The regulator said its decision to investigate the Big Four firm followed enquiries made since a profit warning in July last year, and will cover the years of 2014, 2015 and 2016 and additional audit work carried out in 2017.
Carillion filed for compulsory liquidation earlier this month after talks with potential lenders failed, putting thousands of jobs and businesses at risk.
KPMG has been Carillion’s auditor since its inception in 1999.
The FRC said its enforcement division will examine whether KPMG has breached any ethical and technical standards for auditors, looking at the firm’s work in areas such as the audit of the company’s use and disclosure of the going concern basis of accounting, estimates and recognition of revenue on significant contracts, and accounting for pensions.
In July last year, Carillion announced that, following a review of its material contracts with the support of its auditor, it had written off £845m by 30 June.
As a result, it warned it was issuing a revised full-year forecast, with revenue likely to be down to between £4.8bn and £5bn and overall performance below management’s previous expectations.
In November, the group was forced to issue another profit warning and disclose that it expected to be in breach of its financial covenants by 31 December.
The regulator said on Monday it would be running the investigation “as quickly and thoroughly as possible” by conducting “urgent enquiries”.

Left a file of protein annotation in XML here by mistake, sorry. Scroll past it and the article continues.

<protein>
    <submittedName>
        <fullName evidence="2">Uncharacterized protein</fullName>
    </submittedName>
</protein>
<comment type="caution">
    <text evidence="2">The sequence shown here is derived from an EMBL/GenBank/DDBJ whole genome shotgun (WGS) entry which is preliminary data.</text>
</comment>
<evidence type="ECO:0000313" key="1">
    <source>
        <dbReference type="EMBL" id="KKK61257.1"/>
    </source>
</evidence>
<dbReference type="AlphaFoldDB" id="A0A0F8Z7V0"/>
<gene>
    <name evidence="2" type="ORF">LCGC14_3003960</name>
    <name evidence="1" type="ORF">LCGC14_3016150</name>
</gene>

It added it was working closely with the Official Receiver, the Financial Conduct Authority, the Insolvency Service and The Pensions Regulator to make sure there was a join-up approach to the probe.
A KPMG spokesperson said, “We believe that we conducted our role as Carillion’s auditor appropriately and responsibly.
“Transparency and accountability are vital in building public trust in audit. We believe it is important that regulators acting in the public interest review the audit work related to high profile cases such as Carillion. We will co-operate fully with the FRC’s investigation.”
Michael Izza, ICAEW chief executive, reacted to the FRC’s decision by saying, “It is vital that we are able to have confidence in audit and financial statements. Cases such as this undermine that trust so it is right and proper that they should be investigated - and swiftly.
"If there are lessons that need to be learned, whether by auditors, the accountancy profession, or management, we must identify them and act. Society needs to be able to have trust in business. It is the job of all of us to work together to enable this to happen."
MPs have accused Carillion of avoiding to pay into the pension schemes while carrying on paying shareholder dividends and bonuses to its bosses.
Last week, the FRC, Carillion’s directors and the Insolvency Service were hauled before the Department for Business, Energy & Industrial Strategy and Work and Pensions Committees. They will be questioning how Carillion entered into liquidation with a reported £5bn of liabilities one year after KPMG signed off its accounts as a going concern.